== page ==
OBESITY EPIDEMIC – HOW CAN YOU ENCOURAGE HEALTHY BEHAVIOUR?

Week 1

As a weight-loss surgeon by profession, and mother of two children, Dr Sally Norton is very concerned by the rising levels of obesity amongst kids. Over the next two weeks she will share some worrying statistics as well as some tips for helping us to help our kids survive the obesity epidemic unscathed.

Did you know….

  • In UK, one in five children age 10-11 are obese and one in three are overweight or obese.
  • 18% of 12-19 year olds in US are obese.
  • Over half of teenage girls and nearly one-third of teenage boys use unhealthy weight control behaviours such as skipping meals, fasting, smoking cigarettes, vomiting, and taking laxatives.
  • 80% of 10 year olds were afraid of being fat.
  • In a survey of 185 US female college students, 58% felt pressure to be a certain weight, and of the 83% that dieted for weight loss, 44% were of normal weight.
  • 95% of those who have eating disorders are between the ages of 12 and 25.

Our children and teenagers are under huge pressure from the unscrupulous side of the food industry, from peers, from advertising agencies and from the changing environment, which does little to encourage healthy behaviour – convenience being the order of the day. They are destined to a high rate of obesity and associated illnesses. Very sad.

With the pressure our girls (and increasingly, boys) are also under to match the celebrity image of ‘body-beautiful’, it is only going to get worse. One study showed that 47% of US girls in 5th-12th grade reported wanting to lose weight because of magazine pictures. We need to stress to our children that it is normal for body shape to fluctuate during the teeenage, hormonal onslaughts (or at any time in life) and they shouldn’t be panicked into dieting – 50% of dieting behaviour starts in teenage years, but we know it leads to weight gain in the long-term. We also need to ensure that they are more focused on staying fit and healthy and happy than worrying about whether their body fits the stereotypical view of perfection.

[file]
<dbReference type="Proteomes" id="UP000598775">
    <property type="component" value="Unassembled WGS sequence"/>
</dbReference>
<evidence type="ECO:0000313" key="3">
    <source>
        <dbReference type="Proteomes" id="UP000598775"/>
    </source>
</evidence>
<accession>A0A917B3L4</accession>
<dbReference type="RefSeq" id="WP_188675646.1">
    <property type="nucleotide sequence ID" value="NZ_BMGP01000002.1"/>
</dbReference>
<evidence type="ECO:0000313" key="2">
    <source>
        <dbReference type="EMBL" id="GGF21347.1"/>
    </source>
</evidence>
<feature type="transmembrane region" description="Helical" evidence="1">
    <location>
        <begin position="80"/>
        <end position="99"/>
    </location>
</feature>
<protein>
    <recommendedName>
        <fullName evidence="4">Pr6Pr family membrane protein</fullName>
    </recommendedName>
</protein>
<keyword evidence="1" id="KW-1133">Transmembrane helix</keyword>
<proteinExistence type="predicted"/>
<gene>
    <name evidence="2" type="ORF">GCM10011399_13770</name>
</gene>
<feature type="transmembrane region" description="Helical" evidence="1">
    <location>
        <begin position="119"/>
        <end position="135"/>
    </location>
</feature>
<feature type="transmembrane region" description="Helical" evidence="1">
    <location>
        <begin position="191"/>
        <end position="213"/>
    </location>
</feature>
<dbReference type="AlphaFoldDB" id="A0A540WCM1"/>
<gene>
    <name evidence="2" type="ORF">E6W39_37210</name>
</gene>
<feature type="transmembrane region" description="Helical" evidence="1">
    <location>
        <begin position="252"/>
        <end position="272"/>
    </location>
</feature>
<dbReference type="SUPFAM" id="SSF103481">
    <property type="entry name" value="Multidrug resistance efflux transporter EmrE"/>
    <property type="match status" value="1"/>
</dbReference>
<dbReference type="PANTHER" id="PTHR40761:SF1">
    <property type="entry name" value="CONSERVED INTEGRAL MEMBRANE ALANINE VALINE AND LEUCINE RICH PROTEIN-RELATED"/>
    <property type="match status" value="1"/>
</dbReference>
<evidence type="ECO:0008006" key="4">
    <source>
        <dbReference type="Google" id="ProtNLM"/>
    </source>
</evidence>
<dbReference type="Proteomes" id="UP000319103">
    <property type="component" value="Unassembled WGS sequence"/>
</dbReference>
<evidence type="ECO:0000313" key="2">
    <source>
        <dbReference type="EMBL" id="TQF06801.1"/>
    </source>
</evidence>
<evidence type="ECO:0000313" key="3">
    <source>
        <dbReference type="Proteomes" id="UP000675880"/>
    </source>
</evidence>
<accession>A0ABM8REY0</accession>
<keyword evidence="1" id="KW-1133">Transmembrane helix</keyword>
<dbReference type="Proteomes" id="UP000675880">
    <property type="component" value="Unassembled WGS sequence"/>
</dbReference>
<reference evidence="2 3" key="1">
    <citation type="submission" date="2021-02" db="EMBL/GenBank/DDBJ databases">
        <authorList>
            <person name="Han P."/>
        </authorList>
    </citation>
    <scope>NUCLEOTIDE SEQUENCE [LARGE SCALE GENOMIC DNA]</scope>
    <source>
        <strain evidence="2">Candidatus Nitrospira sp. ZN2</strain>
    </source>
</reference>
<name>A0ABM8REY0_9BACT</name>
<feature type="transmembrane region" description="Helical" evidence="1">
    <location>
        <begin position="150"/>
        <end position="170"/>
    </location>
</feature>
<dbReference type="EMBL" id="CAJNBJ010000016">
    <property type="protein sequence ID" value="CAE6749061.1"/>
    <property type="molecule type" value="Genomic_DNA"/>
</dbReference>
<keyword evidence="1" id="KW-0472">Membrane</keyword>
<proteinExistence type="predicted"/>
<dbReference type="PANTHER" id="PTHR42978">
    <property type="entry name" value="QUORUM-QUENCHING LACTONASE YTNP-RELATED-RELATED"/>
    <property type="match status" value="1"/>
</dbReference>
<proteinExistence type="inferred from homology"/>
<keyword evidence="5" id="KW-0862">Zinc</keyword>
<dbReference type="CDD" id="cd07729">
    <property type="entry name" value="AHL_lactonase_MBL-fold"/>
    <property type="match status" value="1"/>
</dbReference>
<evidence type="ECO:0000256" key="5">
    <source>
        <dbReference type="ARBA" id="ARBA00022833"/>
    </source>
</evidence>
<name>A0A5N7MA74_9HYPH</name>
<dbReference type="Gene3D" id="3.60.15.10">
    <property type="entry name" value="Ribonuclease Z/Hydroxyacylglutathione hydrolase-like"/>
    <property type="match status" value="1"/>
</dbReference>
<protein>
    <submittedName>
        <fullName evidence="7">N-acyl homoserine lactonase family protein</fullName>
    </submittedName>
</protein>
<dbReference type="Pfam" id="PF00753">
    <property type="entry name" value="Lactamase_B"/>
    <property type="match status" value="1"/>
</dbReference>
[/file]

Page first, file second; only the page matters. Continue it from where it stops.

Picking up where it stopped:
At the same time, we need to make sure that food and weight don’t become a major issue, causing anxiety and abnormal behaviour to prevent weight gain. No wonder parenting is such a challenge!

We need to set the right foundations…

The latest research out of the States shows that as children move from toddlers to teens the quality of the food they eat decreases.  If we can instill good eating habits in younger children it will set them up for a lifetime of healthy food choices.

However, if we, as adults, go too far the other way and have unhealthy behaviour such as yo-yo dieting or an obsession with the weighing scales, we will pass this anxiety on to our kids – so we need to ensure our behaviour is as healthy as it can be.

Next week I will share my thoughts on how we can protect our children from the risks associated with obesity. Not just helping them to eat healthily, but also other ways that science has shown can help with weight control and keeping fit and well.

Dr Sally Norton, Consultant Weight-Loss expert and founder of Vavista.com – Lose weight …Live life …DIET-FREE! gives her advice, based on years of research around weight-loss and dieting….

sally

 

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